HOOVER, Ala. — Nick Chubb’s recovery continues to be good, Sony Michel’s injury may be a bit more serious than previously stated, but both star tailback’s availability for Georgia’s season opener is up in the air. And it’s going to take awhile before it is known.
That was the takeaway from head coach Kirby Smart’s session with reporters at SEC media days on Tuesday, where he updated the injury and rehabilitation status of his two star tailbacks.
Michel suffered what’s called an open fracture, and was in the hospital for a week. He was released last Friday.
The doctors “don’t know” about Michel’s availability for the first game, according to Smart. That’s because it’s not what he called a “normal football injury.” It’s similar to what tailback Kenyan Drake suffered at Alabama last year, but that was just one broken bone, and didn’t come out of the skin.
“So with Sony’s situation, there’s just a lot of unknown. How fast does he heel, how fast does the muscle repair itself?” Smart said. “I don’t think we’ll know availability until closer to the first or second scrimmages. We’ll know closer to then how long it will actually take.”
As for Chubb, he will have “no limitations” early in camp, when it’s not as physical. But it’s not certain yet whether Chubb will participate in the three scrimmages, or how much contact he’ll take when practices become more physical.
“The big thing with Nick is going to be full, live-contact tackling,” Smart said. “The psychological factor of taking the first hits and the tackling is going to be a big part of that.”
Senior center Brandon Kublanow put the tailback situation in a bit of perspective.
“Both of those guys will eventually be back, so I’m not worried about it as the season goes on,” Kublanow said.
Still, where does the team turn against North Carolina if neither star tailback is ready? The choices are between veterans and high-upside youngsters.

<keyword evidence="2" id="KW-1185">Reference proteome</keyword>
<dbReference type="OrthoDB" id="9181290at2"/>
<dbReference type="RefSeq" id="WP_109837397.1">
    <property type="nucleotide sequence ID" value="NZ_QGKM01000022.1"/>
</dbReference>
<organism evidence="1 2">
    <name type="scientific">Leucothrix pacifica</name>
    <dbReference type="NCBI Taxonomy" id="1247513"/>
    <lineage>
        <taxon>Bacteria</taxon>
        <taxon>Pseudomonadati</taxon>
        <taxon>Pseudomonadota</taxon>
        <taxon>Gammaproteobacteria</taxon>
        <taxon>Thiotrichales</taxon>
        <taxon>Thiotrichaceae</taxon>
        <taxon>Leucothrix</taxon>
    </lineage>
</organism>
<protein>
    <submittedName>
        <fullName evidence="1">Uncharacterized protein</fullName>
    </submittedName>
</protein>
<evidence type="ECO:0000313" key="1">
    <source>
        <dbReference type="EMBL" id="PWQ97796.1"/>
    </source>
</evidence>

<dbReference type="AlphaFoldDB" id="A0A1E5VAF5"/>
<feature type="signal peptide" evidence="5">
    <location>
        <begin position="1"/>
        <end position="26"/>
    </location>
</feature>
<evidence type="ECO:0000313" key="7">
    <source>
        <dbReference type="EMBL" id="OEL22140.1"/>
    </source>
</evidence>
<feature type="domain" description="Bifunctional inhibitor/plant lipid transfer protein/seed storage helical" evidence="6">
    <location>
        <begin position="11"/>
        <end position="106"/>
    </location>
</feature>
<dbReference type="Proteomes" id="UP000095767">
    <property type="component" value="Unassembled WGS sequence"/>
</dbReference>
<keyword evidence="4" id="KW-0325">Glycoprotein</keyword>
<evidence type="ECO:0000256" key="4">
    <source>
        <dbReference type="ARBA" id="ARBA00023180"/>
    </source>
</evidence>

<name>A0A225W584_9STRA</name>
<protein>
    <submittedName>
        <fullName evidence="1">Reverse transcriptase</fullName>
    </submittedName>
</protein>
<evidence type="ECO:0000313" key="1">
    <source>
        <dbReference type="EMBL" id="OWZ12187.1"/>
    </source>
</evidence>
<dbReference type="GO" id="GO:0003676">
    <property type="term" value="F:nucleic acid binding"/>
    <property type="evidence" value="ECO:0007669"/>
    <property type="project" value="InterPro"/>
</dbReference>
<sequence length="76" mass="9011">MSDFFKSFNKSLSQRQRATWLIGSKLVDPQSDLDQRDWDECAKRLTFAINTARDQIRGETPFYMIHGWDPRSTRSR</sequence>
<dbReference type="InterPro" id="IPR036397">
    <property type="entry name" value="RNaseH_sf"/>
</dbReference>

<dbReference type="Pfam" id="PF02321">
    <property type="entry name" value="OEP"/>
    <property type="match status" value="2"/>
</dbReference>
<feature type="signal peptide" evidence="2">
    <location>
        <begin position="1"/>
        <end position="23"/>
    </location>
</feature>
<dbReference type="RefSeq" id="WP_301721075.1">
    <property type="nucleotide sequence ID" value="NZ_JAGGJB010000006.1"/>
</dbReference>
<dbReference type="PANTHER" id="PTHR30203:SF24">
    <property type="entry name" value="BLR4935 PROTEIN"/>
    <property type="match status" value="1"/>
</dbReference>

Senior Brendan Douglas has experience, especially as a third-down pass blocker, which can’t be discounted. Redshirt freshman Tae Crowder had a good spring, while true freshman Elijah Holyfield offers perhaps the most upside of any back besides Chubb and Michel.
“It’s going to be a new offense. It’s a lot on a freshman,” Smart said. “But I will say this, if you’re going to play a guy as a true freshman one of the easiest positions to do that is running back. Because you’re carrying the ball a lot, other than the protections you get to do just do what you do instinctively. Whether (Holyfield) is ready to do that or not I don’t know, we’ll find that out in fall camp. I know he’s excited about the opportunity, and he’s going to get ample opportunity to carry the ball in those two scrimmages.”
The tailback injury situations is going to have a ripple effect on how the offense prepares this entire preseason. The first half of preseason is about “establishing our identity,” as Smart put it. The next half is about preparation for the season and the opener.
Now … there are unknowns.
“It makes it tough. It puts a lot more stress on the coaches, especially the offensive coaches, as far as how we handle those first two scrimmages,” Smart said. “Our identity is big, physical, and we want to run the ball. Well the two backs that are best at doing that have two question marks by them. So it does give us an opportunity to get some other guys ready, and other guys prepared. And thank goodness we do have some other guys to get ready. But certainly those two guys are feature players, really good players that we want to have ready for every contest. But we’re going to do what’s best long-term for those guys.”